“In addition, we are very focused on STEM or STREAM activities this year,” Hammel said. “Several of our schools used this summer to refocus their efforts. And many of them had special building projects that transformed libraries into STEM labs or Maker Spaces where students are doing more with engineering concepts, mathematical concepts and technology concepts.” 

Among the awards Hammel presented during the event was the ACE Innovation in STREAM Award to St. Matthew School Principal Tim Forbes and St. Matthew Church Pastor Father Mark Sappenfield. STREAM stands for “Science, Technology, Religion, Engineering, the Arts and Mathematics.” 

St. Matthew was recently named an Apple Distinguished School for its use of technology in the classroom. 

“Mr. Forbes has led the effort over the last several years to integrate science, technology, religion, engineering, the arts and mathematics,” Hammel said. “And we’re just so proud of all that this school has accomplished under his tenure.” 

“The dedication that our faculty has had, that our founders have had towards providing a great education for all our students has been laid since the outset of the school,” Forbes said. “I think over the last couple of years we have emphasized not only how we integrate technology but how we innovate with technology and what that means for our students, whether it’s a refurbished STEM lab or making sure that our faculty not only have the tools but the knowledge of how to use our technology. …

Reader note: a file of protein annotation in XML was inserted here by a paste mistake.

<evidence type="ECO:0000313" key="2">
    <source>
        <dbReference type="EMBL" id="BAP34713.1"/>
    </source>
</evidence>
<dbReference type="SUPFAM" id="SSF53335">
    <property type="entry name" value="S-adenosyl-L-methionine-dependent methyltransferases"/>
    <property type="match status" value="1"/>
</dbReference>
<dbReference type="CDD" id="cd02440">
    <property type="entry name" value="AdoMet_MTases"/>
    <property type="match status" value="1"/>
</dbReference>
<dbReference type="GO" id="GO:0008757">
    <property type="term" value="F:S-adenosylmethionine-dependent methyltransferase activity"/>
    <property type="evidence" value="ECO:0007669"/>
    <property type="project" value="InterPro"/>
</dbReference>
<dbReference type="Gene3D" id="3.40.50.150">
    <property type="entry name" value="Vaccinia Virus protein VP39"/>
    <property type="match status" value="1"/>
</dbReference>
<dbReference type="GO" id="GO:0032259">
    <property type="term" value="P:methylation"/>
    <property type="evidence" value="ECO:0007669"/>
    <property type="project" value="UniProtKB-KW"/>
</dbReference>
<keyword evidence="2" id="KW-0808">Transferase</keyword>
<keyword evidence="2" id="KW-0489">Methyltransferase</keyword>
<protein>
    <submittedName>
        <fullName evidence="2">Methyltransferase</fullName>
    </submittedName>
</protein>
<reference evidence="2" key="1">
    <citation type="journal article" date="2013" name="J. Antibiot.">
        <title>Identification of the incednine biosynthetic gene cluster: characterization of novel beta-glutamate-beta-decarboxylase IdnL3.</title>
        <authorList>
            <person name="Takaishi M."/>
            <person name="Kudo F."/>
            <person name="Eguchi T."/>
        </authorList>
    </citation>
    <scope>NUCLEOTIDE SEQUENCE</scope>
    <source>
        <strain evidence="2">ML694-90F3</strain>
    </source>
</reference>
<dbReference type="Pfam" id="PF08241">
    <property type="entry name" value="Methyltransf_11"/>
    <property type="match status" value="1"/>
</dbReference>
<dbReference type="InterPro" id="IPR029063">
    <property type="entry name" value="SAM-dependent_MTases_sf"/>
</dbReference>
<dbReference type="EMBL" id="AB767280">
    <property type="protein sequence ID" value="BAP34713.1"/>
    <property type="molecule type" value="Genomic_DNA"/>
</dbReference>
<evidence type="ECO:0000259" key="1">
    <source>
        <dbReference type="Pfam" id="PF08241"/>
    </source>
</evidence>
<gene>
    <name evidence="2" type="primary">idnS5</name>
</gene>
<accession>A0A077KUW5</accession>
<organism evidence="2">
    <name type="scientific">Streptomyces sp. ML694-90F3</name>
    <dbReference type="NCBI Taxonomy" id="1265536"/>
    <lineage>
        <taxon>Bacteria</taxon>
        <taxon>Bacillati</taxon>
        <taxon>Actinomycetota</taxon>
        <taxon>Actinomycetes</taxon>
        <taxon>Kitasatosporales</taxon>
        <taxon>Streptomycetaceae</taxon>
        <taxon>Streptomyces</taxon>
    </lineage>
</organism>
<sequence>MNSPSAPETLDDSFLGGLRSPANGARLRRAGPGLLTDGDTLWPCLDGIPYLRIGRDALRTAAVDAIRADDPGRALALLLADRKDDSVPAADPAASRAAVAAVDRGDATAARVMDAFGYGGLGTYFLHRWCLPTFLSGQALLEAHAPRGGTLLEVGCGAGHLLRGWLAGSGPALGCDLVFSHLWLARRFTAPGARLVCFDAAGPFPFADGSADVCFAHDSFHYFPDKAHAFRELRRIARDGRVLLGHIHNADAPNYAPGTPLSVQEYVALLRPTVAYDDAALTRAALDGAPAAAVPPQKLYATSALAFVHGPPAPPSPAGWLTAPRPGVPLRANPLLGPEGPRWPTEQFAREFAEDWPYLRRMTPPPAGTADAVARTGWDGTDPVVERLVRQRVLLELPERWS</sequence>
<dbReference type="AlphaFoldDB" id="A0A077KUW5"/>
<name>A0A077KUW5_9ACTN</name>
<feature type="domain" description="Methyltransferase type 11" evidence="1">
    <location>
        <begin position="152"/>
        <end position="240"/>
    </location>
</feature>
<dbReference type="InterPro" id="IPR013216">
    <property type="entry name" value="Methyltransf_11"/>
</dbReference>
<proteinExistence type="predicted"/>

“I also am grateful for our faculty’s leap in faith as we continue to move forward in the arts and in religion and what that means for our students,” Forbes said. 

Father Sappenfield praised the dedication and work of Forbes and the school’s faculty and staff. “He’s such a wonderful principal and has a great staff. And it’s because of their hard work that that award is in his hands today.”